Huffpost Black Voices

How Government Shutdown Hurts The Most Vulnerable, And How You Can Help

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BARACK OBAMA
AP

With the House and Senate at a stalemate on the first day of the government shutdown, it's unclear how long the proverbial "Closed" signs will hang around.

From veterans to Head Start to individuals on welfare, read below to see how many of the nation's most vulnerable populations are affected by the government shutdown and how they could be impacted long-term if the impasse persists. And while you're at it, learn about how to support programs filling in the gaps below.

Disadvantaged Women And Infants Who Rely On Nutrition Programs:

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The U.S. Department of Agriculture said on Saturday that if the government shuts down, no additional funds would be available to support the Special Supplemental Nutrition Program for Women, Infants and Children (WIC)’s clinical services, food benefits and administrative costs. The $6 billion program’s key role is to help disadvantaged pregnant women and new moms buy nutritious food. Support organizations filling in the gaps such as Voices For America's Children.

Veterans:

veterans

Our former servicemen and servicewomen typically already wait more than a year to get their benefits. Now, officials at the Department of Veterans Affairs told Congress they probably won’t have enough funds to pay disability claims or make pension payments for vets if the shutdown lasts for more than two or three weeks, the Washington Post reported. Support organizations filling in the gaps such as Iraq And Afghanistan Veterans of America here.

Head Start:

oregon schools

In 23 programs across 11 states, the program is now without grant money to provide early education. “Leaders on Capitol Hill, mired in an absurd and childish stand-off and unable to decide on a budget, left potentially 19,000 vulnerable children without Head Start services today when they shut down the Federal Government," Yasmina Vinci, Executive Director of the National Head Start Association, said in a release. Support Head Start here.

Welfare recipients:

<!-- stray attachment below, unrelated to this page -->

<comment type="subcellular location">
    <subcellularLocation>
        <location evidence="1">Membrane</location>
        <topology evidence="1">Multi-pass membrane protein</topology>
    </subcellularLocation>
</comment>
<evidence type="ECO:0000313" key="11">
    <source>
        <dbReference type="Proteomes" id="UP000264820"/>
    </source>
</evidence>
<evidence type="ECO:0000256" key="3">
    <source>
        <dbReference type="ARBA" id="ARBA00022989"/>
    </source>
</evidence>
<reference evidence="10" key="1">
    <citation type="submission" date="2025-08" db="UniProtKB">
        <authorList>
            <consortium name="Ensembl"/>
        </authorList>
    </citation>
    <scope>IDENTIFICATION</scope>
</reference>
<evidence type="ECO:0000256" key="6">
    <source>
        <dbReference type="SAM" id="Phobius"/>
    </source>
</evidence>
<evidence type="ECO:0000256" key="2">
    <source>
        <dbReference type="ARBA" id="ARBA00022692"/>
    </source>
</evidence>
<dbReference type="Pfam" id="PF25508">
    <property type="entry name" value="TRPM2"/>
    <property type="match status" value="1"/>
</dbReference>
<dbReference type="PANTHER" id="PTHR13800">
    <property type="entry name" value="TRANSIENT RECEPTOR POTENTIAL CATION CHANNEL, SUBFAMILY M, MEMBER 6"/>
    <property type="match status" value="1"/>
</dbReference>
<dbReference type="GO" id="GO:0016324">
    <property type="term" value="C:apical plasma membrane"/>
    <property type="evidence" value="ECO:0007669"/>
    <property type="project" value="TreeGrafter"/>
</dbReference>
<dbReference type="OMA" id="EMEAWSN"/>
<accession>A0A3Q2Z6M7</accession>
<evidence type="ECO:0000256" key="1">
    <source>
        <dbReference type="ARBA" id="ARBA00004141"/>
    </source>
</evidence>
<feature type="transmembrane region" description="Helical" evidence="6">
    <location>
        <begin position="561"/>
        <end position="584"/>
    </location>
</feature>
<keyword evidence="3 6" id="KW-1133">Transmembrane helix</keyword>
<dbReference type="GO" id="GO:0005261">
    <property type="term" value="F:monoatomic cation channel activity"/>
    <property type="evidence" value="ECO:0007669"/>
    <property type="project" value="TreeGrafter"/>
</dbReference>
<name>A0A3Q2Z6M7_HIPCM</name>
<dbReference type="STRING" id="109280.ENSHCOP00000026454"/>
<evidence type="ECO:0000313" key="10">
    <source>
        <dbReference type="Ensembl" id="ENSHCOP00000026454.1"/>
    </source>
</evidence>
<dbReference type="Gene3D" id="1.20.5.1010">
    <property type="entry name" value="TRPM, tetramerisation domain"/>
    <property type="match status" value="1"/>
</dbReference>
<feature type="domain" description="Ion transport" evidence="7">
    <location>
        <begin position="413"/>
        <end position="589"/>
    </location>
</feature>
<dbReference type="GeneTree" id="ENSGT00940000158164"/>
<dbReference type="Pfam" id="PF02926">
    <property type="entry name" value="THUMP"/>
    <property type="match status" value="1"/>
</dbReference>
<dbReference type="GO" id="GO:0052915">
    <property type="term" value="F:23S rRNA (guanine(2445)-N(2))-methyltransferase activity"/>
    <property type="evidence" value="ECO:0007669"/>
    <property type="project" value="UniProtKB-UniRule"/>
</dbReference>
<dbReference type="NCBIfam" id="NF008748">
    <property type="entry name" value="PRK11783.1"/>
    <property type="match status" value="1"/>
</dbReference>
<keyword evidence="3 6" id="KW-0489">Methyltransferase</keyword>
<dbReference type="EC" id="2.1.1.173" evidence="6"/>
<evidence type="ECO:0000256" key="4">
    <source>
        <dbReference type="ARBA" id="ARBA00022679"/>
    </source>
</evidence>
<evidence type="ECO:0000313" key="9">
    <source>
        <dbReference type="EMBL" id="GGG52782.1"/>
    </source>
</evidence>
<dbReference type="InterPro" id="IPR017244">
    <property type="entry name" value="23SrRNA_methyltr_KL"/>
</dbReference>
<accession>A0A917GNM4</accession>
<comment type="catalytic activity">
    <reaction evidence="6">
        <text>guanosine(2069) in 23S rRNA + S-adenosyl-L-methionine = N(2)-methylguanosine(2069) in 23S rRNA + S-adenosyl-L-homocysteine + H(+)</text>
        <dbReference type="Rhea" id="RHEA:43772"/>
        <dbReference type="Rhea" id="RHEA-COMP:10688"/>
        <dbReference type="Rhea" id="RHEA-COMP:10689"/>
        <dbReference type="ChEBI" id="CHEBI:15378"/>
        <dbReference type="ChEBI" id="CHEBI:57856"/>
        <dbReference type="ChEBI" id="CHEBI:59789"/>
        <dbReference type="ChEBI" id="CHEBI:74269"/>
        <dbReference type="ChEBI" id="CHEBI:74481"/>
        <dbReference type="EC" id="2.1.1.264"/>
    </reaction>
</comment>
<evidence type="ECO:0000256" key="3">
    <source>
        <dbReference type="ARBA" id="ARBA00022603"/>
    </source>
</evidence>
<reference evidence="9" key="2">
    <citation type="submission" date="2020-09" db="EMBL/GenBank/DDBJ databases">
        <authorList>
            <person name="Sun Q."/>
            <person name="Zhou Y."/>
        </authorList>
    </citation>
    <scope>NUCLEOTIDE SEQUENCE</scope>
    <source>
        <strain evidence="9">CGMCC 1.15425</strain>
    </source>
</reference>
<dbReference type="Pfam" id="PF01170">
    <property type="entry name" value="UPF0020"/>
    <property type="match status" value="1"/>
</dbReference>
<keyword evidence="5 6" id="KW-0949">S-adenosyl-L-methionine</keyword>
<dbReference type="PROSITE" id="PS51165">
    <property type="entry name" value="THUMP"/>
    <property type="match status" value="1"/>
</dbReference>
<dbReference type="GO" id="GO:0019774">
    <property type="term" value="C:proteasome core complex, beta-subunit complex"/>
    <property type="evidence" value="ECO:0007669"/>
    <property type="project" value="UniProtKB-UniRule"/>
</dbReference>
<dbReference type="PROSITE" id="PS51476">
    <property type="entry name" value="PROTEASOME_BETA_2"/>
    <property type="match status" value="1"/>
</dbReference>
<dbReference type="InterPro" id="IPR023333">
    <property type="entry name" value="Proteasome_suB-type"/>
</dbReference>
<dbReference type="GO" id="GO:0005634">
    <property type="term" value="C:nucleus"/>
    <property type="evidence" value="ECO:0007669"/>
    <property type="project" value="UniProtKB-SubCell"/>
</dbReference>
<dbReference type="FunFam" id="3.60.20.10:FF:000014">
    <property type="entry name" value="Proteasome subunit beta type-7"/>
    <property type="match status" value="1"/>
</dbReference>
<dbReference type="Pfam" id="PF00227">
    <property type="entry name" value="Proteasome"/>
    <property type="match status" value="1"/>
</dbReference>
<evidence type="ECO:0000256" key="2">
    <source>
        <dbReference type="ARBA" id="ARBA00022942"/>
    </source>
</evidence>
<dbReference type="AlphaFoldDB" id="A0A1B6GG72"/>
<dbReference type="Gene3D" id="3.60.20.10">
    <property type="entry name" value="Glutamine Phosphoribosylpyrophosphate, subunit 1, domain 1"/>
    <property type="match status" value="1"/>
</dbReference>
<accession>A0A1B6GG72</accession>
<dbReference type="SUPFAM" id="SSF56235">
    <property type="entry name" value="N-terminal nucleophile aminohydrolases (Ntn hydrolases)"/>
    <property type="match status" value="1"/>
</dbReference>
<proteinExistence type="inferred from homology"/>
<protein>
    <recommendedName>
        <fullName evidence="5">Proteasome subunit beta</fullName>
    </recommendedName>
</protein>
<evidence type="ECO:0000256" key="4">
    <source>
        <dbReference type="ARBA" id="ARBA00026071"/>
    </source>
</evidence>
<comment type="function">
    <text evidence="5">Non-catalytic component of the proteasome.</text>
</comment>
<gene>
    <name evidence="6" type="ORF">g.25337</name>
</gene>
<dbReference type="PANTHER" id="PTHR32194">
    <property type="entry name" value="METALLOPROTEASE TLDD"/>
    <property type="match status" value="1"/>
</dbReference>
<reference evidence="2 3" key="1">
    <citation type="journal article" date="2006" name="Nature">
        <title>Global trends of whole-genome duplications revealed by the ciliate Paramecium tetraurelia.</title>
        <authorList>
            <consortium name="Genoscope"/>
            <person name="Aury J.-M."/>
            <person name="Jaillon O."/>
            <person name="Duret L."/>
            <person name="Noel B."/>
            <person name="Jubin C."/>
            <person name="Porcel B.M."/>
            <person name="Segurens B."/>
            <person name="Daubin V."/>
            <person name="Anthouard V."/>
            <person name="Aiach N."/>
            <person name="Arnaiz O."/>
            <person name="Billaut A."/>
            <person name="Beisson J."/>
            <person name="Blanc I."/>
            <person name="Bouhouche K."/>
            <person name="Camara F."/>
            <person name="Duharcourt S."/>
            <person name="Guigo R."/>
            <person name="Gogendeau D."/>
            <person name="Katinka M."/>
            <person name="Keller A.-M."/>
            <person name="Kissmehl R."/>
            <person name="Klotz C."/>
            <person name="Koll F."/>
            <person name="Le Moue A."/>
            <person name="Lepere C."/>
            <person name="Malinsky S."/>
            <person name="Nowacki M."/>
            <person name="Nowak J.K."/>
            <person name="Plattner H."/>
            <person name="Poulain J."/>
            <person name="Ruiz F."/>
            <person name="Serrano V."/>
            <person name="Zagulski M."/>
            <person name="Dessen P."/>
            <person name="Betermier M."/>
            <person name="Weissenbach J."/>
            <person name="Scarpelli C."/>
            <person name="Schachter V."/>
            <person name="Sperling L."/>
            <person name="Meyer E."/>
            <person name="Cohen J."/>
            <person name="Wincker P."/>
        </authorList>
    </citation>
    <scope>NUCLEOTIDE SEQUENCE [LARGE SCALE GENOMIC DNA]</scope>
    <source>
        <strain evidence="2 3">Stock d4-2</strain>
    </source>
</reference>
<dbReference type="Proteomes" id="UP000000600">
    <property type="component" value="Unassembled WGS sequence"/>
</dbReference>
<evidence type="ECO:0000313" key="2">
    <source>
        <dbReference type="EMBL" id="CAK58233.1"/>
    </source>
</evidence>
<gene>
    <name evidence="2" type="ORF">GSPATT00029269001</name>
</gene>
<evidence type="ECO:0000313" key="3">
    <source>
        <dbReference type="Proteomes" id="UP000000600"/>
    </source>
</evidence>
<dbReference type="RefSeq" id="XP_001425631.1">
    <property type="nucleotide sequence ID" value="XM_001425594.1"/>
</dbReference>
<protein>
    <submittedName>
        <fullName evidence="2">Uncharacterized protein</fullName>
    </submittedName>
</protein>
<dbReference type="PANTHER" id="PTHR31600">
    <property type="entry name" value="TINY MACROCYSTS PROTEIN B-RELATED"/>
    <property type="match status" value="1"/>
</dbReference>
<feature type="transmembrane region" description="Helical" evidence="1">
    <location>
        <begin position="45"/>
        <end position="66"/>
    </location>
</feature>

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Temporary Assistance for Needy Families, or welfare, ran out of funding Oct. 1, but many states are footing the bill. In Michigan, for example, the state ensured Monday that food stamps and cash assistance will be paid through October if there is a long federal government shutdown.“We’re good to go for October,” Department of Human Services Dave Akerly told The Detroit News. “If [a shutdown] goes further than that, there could be problems.” Support programs filling in the gaps such as Feeding America here.

Low-income individuals in need of utility help:

utility bill

If the shutdown persists, it could affect the Low Income Home Energy Assistance Program, which directs federal funding to heating assistance programs that help people in need pay for immediate home energy costs.

People Seeking Disability:

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Social Security and Medicare benefits will remain intact and checks will be delivered, but there won't be enough staff to schedule appointments such as new hearings for disability cases.

Horses!:

horses

Most of the services provided by the Bureau of Land Management will be suspended. This includes restoration, permits for renewable energy issuances and wild horse and burro adoptions. Support organizations filling in the gaps such as The Wild Horse Sanctuary here.

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